In the increasingly federated, network-based IT environment, perimeter security is important but not sufficient by itself to protect a company’s secrets, warns Mike Rothman, president and principal analyst of Security Incite and former Meta Group Inc. security analyst.

Firewalls, demilitarized zones and similar boundary security technologies and methodologies certainly are still important for protecting your network from Internet-based attacks.

“The problem with depending totally on perimeter security is that it is based on the idea that all enemies are outside, and that is not always a good presumption,” Rothman says. “There is a growing recognition that employees do not always do the right thing, either through malice or by accident.”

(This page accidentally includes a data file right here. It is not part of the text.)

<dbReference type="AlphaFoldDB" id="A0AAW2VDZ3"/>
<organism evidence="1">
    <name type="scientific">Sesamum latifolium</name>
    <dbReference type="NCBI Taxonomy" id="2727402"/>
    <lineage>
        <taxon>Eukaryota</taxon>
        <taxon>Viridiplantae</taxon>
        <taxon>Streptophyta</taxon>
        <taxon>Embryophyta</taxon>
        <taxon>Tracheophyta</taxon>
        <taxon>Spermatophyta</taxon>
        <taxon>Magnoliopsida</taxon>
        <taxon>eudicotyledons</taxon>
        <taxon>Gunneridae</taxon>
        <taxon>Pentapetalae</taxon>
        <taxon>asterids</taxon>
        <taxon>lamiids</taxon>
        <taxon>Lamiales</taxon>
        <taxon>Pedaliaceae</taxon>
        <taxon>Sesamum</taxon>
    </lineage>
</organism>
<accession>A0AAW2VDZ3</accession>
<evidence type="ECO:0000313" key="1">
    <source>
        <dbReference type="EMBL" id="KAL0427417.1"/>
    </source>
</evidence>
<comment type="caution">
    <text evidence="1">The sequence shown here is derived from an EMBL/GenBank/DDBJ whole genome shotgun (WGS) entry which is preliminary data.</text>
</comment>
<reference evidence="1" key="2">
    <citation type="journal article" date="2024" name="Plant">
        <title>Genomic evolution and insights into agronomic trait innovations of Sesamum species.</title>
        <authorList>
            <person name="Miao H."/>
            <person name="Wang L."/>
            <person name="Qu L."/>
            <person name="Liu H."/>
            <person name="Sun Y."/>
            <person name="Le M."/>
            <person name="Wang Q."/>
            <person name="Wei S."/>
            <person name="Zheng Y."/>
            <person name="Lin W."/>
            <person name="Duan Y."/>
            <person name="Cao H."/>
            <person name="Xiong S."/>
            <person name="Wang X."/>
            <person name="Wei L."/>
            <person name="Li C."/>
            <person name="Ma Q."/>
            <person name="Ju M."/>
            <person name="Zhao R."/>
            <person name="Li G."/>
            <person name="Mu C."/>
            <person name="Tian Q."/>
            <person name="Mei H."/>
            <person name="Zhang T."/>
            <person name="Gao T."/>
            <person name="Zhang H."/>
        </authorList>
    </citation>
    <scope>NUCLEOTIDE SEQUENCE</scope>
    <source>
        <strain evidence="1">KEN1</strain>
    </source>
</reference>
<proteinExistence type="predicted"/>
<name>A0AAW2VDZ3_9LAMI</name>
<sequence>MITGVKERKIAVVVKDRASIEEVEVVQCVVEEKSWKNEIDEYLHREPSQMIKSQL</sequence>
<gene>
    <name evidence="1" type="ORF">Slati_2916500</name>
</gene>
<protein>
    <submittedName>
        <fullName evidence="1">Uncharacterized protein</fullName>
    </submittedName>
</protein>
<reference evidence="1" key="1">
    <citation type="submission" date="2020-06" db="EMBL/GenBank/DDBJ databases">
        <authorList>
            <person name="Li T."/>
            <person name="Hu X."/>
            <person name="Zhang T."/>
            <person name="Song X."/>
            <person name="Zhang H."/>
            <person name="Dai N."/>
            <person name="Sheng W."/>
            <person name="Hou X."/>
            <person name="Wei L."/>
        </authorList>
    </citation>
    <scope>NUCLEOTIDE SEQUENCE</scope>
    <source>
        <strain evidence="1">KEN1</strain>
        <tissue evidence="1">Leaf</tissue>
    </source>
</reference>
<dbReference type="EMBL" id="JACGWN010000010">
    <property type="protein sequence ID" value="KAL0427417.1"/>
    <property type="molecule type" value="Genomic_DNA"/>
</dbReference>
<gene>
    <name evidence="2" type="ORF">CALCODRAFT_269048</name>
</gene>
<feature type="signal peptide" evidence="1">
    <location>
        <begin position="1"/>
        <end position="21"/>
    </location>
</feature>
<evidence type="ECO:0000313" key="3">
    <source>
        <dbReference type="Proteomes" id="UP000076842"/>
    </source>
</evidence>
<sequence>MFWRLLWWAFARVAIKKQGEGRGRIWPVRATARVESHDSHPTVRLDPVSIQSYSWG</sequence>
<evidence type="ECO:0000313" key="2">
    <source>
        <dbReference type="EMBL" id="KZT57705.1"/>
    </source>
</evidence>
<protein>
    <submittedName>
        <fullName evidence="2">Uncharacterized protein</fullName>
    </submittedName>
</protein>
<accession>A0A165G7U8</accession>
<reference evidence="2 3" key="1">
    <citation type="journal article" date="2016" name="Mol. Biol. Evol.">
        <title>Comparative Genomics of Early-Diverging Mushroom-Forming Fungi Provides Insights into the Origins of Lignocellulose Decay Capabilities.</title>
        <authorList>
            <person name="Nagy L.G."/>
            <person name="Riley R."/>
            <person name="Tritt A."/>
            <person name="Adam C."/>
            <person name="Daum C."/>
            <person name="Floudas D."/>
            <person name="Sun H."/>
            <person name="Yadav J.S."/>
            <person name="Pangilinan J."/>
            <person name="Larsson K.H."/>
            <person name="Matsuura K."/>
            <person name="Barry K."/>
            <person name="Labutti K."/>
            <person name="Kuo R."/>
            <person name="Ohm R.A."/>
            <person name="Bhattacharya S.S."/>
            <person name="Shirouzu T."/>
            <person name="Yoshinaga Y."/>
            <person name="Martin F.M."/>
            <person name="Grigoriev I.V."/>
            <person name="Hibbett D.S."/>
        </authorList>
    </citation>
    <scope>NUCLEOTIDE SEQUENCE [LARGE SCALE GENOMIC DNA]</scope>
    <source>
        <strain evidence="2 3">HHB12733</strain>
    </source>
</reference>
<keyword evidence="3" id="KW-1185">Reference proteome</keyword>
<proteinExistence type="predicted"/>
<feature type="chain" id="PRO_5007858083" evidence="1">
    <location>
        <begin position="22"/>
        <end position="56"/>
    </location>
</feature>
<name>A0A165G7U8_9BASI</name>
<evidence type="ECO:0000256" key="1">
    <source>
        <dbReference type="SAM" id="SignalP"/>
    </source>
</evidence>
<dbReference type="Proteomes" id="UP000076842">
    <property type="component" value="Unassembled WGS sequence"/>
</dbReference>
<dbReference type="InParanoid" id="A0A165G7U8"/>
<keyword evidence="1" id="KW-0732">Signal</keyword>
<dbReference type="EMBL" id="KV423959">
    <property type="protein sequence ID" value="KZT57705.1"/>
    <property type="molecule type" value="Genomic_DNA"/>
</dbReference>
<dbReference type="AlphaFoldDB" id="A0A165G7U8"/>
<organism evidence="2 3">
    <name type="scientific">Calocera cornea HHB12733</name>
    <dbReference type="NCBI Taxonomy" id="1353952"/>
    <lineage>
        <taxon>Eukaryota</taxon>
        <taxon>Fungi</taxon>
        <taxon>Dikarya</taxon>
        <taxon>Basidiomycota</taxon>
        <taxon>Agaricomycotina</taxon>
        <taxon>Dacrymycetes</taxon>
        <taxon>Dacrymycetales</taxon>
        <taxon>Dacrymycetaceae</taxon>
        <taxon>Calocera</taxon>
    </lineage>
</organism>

And as companies increasingly partner to meet the demands of a fast-evolving, worldwide marketplace, they need to let employees of partner companies — which may also be competitors in other areas — access specific applications and data inside the corporate firewall.

Based on these realities, Rothman recommends what he calls “pragmatic security,” which arranges security according to different domains. The first of these is infrastructure, which focuses on the traditional areas of perimeter and physical security.

The second level is data security, which includes the following: